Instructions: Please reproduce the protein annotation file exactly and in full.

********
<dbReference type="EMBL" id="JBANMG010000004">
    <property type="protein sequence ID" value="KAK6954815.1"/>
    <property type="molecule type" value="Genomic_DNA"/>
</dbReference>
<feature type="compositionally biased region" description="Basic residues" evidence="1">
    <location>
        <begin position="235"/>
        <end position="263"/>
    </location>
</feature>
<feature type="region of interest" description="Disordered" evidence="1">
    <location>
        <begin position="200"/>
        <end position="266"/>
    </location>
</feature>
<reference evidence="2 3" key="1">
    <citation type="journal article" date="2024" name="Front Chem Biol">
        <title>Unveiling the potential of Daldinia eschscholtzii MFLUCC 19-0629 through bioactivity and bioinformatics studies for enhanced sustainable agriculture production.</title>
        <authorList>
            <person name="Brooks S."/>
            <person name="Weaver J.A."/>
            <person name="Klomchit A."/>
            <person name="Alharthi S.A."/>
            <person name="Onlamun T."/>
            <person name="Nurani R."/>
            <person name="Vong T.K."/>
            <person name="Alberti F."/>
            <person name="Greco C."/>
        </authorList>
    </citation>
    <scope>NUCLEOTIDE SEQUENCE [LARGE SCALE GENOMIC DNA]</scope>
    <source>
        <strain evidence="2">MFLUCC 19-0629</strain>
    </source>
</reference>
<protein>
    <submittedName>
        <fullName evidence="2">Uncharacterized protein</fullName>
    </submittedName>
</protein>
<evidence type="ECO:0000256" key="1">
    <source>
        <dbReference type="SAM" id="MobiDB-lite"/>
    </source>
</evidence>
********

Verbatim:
<dbReference type="EMBL" id="JBANMG010000004">
    <property type="protein sequence ID" value="KAK6954815.1"/>
    <property type="molecule type" value="Genomic_DNA"/>
</dbReference>
<feature type="compositionally biased region" description="Basic residues" evidence="1">
    <location>
        <begin position="235"/>
        <end position="263"/>
    </location>
</feature>
<feature type="region of interest" description="Disordered" evidence="1">
    <location>
        <begin position="200"/>
        <end position="266"/>
    </location>
</feature>
<reference evidence="2 3" key="1">
    <citation type="journal article" date="2024" name="Front Chem Biol">
        <title>Unveiling the potential of Daldinia eschscholtzii MFLUCC 19-0629 through bioactivity and bioinformatics studies for enhanced sustainable agriculture production.</title>
        <authorList>
            <person name="Brooks S."/>
            <person name="Weaver J.A."/>
            <person name="Klomchit A."/>
            <person name="Alharthi S.A."/>
            <person name="Onlamun T."/>
            <person name="Nurani R."/>
            <person name="Vong T.K."/>
            <person name="Alberti F."/>
            <person name="Greco C."/>
        </authorList>
    </citation>
    <scope>NUCLEOTIDE SEQUENCE [LARGE SCALE GENOMIC DNA]</scope>
    <source>
        <strain evidence="2">MFLUCC 19-0629</strain>
    </source>
</reference>
<protein>
    <submittedName>
        <fullName evidence="2">Uncharacterized protein</fullName>
    </submittedName>
</protein>
<evidence type="ECO:0000256" key="1">
    <source>
        <dbReference type="SAM" id="MobiDB-lite"/>
    </source>
</evidence>